Once that money is invested in camping gear, camping trips quickly become very inexpensive. Even if you prorate the cost of that gear across all camping trips, a $200 tent becomes $10 per trip if you use it 20 times, for example. A $100 sleeping bag turns into $5 per trip if you use it for twenty trips. At this point, I know we’ve used our gear on more than 20 trips.

Camping is not a cheap one-off vacation. However, it becomes a long series of cheap vacations if you do it every year or every other year. If you also go camping on occasional weekends, it provides a source for a very cheap weekend getaway, too. It’s one of those things where the frugality really only appears over a lot of uses.

Q2: Suddenly worried about aging

I’m 46 years old and I am suddenly really aware of my age. I am getting older. I am only 20 years from retiring and I don’t have anything saved. I am relatively unhealthy too. I feel really scared and completely lost. Wife says that this is my “midlife crisis” and makes jokes about how I should go buy a new car or something but that misses the boat entirely. Besides obviously saving for retirement I don’t know what I should be doing. Help!
– Mitchell

You’ve nailed your first step. You need to get on board with some serious retirement savings. If I were you, I’d be putting away at least 20% of my salary into a 401(k) at this point. Yes, that’s going to dent your take-home pay – your paycheck will probably drop by about 15%. It’s worth it, because that’s the only way you’re going to build a sizable savings for retirement.

You’ve also pointed at another area to take care of: your health. The most powerful way to take control of your health is at the dinner table. Eat smaller portions and fill most of your plate with vegetables and that alone will improve your health dramatically over the coming months and years. Going on regular walks also helps – even in my late thirties, I try very hard to make a long (3 or 4 mile) walk part of my daily routine.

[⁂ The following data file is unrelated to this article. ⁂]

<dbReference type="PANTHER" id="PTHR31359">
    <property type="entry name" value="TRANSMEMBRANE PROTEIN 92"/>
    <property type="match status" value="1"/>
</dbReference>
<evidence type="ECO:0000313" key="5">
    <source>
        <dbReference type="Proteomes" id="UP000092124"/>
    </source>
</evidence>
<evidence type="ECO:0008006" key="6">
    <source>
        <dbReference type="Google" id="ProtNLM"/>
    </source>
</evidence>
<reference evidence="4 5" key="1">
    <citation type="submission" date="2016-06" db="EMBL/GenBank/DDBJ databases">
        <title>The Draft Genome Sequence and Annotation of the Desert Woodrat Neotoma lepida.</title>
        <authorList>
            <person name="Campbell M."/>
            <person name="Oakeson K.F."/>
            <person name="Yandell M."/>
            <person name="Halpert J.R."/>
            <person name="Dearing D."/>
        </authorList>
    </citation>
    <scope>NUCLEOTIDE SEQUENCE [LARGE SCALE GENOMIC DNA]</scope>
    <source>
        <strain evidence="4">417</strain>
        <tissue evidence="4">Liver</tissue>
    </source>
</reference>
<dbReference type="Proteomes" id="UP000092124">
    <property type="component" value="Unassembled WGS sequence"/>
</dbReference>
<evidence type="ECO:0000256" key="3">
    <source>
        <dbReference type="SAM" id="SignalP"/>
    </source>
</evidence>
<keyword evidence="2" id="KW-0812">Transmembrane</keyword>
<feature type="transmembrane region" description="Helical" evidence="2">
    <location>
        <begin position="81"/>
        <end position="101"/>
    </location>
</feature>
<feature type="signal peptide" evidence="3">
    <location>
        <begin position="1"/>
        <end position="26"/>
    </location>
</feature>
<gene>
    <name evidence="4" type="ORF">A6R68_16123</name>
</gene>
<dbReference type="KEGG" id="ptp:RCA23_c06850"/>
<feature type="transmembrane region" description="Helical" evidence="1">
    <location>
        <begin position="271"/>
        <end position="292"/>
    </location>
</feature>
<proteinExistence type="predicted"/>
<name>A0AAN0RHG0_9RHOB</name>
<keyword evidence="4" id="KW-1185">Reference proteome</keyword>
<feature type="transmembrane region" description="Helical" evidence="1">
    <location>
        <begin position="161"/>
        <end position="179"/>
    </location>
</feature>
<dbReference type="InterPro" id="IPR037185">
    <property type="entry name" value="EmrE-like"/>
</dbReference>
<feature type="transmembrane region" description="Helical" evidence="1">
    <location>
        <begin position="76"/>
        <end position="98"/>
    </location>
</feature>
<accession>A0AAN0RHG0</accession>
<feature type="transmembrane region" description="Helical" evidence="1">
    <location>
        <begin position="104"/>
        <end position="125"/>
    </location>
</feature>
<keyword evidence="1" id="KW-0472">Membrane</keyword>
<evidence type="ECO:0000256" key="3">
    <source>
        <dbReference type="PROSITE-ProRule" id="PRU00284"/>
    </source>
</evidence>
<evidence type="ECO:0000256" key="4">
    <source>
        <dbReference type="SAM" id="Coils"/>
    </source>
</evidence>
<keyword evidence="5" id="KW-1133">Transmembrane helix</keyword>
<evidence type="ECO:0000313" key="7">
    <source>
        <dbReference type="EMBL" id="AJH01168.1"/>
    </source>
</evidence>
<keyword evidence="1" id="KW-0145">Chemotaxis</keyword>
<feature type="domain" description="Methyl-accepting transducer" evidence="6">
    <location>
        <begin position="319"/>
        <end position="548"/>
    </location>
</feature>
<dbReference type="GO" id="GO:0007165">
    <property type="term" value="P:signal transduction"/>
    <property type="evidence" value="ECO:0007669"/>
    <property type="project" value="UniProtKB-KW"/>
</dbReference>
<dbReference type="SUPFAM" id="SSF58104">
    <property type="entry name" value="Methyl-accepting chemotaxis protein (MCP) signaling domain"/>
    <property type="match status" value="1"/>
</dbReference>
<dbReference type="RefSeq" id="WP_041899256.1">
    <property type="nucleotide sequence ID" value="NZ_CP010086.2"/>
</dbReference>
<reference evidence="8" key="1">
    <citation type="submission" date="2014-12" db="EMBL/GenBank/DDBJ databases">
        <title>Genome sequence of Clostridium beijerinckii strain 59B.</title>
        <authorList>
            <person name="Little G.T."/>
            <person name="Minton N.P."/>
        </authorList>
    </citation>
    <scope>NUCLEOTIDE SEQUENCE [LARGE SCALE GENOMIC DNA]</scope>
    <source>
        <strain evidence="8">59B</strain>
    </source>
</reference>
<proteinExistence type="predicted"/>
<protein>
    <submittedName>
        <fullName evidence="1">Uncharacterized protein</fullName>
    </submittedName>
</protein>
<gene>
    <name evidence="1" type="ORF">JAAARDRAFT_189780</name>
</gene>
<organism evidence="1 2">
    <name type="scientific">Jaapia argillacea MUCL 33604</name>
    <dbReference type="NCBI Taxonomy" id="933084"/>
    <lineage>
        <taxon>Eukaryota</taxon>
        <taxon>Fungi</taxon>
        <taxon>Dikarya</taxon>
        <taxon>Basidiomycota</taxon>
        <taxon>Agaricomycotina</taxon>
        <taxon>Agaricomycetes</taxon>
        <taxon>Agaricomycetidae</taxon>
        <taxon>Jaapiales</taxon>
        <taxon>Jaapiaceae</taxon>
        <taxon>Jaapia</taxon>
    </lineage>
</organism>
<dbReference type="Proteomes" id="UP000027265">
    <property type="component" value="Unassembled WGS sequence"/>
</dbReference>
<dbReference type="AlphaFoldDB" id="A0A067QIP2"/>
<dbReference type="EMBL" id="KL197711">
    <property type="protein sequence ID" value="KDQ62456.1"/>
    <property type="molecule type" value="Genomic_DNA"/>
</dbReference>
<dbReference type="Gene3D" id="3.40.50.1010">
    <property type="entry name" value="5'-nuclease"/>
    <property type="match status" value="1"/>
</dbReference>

You can’t solve everything or predict every bad outcome. However, you can always reduce the odds of such bad outcomes with the actions you take today. Just take actions consistently to reduce the odds of those bad things happening and then don’t worry about it too much – just enough to keep taking positive action.

Q3: Lease agreement with mother

I am thirty six years old and single but not currently dating. I am a CPA. My husband died two years ago suddenly of a hereditary condition that we didn’t know about. Before that, we had adopted an orphaned girl and I am still raising her. I have mortgage debt and a car loan, but am free of student loan debt and credit card debt.

My father died recently and my mother is hinting strongly about wanting to move in with me. Our basement has an exterior entrance in the back and she has suggested turning that into an apartment. While I do not mind living with my mother, I have some questions.

First question: should I draw up a lease agreement where she pays rent for the basement? While this feels like the financially and legally smart thing to do, on the other hand, it’s my mother.
– Jenna

I think your first step should be a heartfelt talk with your mother. All of this starts there.